Preston, Beth.“The Function of Things: A Philosophic Perspective on Material Culture” in Graves-Brown, P.M., ed., Matter, Materiality and Modern Culture, 22-49. London and New York: Routledge, 2000.
This is a very helpful guide to conceptualizing the issue of what an object's function may be. The other essays in this collection provide a range of rather too specific perspectives and examples regarding the study of material culture.

Richards, Colin.“Knowing About the Past” in Hodder, Ian et al., eds. Interpreting Archaeology: Finding Meaning in the Past, 217-219. London and New York: Routledge, 1995.
A concise summary emphasizing the importance of interpretation taking place simultaneously with archaeological excavation.

General Archaeology Websites

Archaeologica. Valuable for current news items on archaeological finds and for Web links to other sites.

Archaeology Magazine. Includes Web versions of recent articles, news items, and a very valuable set of links. Note especially the page for "Online Excavations," which has links to some interesting interactive sites.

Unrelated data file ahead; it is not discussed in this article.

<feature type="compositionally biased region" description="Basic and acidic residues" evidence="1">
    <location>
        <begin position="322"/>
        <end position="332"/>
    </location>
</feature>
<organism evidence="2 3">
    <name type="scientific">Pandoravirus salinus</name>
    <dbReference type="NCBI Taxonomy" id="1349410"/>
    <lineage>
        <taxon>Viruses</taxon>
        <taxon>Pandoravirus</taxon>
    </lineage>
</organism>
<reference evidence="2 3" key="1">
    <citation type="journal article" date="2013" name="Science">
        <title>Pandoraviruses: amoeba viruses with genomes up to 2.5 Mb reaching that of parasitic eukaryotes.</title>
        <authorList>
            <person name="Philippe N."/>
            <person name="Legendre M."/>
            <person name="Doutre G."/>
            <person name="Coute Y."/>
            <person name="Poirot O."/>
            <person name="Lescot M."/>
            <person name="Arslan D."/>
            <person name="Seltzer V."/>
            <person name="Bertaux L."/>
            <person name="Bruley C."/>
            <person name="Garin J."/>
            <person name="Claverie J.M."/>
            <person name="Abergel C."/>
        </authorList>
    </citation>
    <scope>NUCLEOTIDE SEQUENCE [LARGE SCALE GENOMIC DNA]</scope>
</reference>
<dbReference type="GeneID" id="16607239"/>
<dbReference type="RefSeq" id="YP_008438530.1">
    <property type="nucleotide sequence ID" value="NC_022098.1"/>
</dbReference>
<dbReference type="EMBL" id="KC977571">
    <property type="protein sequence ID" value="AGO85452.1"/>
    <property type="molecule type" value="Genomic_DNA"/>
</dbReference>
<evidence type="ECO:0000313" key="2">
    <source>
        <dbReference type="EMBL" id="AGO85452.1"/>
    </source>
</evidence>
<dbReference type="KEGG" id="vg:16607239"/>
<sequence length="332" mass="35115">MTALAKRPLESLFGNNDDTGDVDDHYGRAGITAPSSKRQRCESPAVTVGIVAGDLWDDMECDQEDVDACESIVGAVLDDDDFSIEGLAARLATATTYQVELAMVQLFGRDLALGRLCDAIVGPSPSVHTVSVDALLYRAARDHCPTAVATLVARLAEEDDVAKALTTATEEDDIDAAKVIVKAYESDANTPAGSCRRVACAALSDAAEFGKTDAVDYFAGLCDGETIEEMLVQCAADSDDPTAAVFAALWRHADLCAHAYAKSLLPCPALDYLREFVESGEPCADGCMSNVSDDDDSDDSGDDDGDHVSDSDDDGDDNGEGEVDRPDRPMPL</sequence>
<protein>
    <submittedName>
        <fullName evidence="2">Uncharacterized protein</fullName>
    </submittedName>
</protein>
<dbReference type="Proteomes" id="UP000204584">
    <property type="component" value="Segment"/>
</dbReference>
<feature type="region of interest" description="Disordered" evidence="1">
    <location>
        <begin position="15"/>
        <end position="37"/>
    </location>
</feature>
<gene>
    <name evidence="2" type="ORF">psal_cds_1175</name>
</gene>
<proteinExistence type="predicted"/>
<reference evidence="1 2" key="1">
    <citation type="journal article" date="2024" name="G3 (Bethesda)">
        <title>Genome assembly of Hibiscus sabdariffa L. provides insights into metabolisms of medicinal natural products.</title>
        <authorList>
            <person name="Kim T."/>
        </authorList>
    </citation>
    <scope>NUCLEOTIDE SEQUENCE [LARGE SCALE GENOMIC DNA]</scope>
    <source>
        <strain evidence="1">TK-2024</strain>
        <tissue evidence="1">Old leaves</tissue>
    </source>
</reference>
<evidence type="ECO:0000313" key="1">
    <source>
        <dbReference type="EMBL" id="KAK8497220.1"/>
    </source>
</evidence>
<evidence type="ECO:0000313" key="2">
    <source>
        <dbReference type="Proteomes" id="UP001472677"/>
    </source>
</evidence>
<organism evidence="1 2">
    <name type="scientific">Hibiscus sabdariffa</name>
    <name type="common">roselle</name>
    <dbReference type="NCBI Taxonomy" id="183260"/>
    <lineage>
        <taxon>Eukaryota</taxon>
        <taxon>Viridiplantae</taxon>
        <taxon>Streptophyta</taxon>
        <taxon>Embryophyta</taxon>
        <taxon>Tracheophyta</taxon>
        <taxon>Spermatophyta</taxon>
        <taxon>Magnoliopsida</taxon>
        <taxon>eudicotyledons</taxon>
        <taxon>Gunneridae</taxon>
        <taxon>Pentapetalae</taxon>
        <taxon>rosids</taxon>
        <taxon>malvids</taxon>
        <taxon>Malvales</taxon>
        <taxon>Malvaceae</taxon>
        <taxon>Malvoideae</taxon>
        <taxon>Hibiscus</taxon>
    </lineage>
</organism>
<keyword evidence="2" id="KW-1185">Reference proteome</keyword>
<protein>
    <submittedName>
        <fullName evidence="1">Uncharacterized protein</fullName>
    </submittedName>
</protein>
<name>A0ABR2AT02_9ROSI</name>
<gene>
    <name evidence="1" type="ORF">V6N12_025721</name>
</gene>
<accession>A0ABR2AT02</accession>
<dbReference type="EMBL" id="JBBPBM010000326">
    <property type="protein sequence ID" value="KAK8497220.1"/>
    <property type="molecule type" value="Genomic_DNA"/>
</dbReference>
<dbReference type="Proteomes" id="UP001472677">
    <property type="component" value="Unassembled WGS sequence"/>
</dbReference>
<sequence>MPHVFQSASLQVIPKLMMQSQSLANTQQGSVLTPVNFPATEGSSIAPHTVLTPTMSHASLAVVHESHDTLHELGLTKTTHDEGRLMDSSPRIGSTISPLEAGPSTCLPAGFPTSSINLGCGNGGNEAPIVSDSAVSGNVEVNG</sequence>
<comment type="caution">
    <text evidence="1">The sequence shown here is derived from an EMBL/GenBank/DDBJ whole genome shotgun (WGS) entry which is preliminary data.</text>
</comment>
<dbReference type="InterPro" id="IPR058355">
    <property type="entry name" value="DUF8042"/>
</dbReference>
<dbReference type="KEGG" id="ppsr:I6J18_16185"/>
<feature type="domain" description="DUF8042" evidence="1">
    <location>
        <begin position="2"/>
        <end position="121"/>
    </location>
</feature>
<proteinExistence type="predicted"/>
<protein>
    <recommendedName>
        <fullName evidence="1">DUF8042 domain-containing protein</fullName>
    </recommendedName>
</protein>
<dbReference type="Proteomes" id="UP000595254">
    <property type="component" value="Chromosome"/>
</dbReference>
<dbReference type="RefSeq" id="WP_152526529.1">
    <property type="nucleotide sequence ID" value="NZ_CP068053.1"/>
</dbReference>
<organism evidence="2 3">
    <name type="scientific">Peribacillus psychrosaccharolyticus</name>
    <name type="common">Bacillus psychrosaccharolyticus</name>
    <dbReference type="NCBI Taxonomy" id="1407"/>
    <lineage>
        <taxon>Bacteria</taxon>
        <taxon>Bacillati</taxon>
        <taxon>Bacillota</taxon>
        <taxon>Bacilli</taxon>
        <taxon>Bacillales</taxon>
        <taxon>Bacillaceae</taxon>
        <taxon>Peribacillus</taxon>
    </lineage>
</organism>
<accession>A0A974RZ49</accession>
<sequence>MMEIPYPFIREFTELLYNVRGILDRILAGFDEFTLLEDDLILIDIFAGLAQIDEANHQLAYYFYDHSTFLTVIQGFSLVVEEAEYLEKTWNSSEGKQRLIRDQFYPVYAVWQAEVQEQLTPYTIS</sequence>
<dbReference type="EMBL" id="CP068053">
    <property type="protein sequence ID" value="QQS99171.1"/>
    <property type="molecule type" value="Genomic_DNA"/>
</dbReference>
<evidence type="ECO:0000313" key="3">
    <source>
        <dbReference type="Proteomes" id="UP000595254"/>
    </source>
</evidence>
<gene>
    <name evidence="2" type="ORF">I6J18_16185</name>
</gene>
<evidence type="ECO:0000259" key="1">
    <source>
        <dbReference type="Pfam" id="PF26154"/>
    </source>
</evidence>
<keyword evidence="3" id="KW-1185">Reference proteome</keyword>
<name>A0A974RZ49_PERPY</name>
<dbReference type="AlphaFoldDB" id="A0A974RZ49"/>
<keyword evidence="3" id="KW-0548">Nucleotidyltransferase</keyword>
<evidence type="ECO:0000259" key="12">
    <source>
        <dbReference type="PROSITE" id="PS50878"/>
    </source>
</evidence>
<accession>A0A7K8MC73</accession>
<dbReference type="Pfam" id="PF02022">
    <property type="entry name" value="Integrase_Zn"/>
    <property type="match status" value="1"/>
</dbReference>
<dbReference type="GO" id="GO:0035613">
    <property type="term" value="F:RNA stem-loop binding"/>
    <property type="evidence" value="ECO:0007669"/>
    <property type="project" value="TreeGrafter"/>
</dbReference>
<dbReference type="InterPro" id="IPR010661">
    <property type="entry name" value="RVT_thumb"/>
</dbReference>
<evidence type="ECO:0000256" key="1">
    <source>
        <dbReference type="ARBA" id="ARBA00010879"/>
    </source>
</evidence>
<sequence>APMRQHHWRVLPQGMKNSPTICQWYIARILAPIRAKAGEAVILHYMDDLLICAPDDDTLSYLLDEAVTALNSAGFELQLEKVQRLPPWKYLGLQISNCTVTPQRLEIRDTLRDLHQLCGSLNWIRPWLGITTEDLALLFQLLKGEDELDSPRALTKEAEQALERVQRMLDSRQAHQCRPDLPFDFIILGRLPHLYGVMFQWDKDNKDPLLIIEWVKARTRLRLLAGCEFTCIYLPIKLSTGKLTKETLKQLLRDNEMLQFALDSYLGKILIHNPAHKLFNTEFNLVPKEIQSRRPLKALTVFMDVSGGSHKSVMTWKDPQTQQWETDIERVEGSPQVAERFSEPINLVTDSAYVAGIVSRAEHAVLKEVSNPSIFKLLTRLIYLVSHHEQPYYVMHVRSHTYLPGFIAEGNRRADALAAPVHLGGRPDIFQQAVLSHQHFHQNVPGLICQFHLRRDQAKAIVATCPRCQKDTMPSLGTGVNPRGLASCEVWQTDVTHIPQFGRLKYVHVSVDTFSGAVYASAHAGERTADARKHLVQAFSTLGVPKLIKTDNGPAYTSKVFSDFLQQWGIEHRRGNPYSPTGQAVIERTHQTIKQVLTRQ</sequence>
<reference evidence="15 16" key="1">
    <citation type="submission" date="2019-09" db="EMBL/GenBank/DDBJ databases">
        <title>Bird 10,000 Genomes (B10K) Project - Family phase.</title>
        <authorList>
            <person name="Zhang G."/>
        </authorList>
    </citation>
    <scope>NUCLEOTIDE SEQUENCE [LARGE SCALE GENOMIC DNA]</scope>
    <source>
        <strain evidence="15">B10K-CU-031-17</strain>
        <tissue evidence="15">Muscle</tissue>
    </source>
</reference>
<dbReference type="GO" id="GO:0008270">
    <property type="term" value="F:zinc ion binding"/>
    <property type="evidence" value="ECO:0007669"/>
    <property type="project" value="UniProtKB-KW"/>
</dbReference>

Archaeology on the Net. Extensive set of links organized by cultures, periods, regions, etc.

ArchNet (WWWVirtual Library—Archaeology). A wide range of links, the ones to regions of theworld accessible via an interactive map. Other categories include subjects andmuseums.

Dig: The Archaeology Magazine for Kids. Fun and games for the younger grades.

Ice Man

Cullen, Bob.“Testimony from the Iceman.” Smithsonian (Feb., 2003): 42-50.
A nicely illustrated overview of his history, including information on the latest we know about how he died.

Dickson, James Holms. “Plants and the Iceman: Otzi's Last Journey”.
Analysis of plant remains (not including the contents of the ice man's intestines).

Fowler, Brenda. “The Iceman's Last Meal,” Nova Online.
This is part of the larger “Ice Mummies” Nova site, with much other material on the frozen Inca mummies found in Peru. The site has a helpful set of pages called “Reading the Remains,” focusing on one South American burial and the kinds of questions one might try to answer.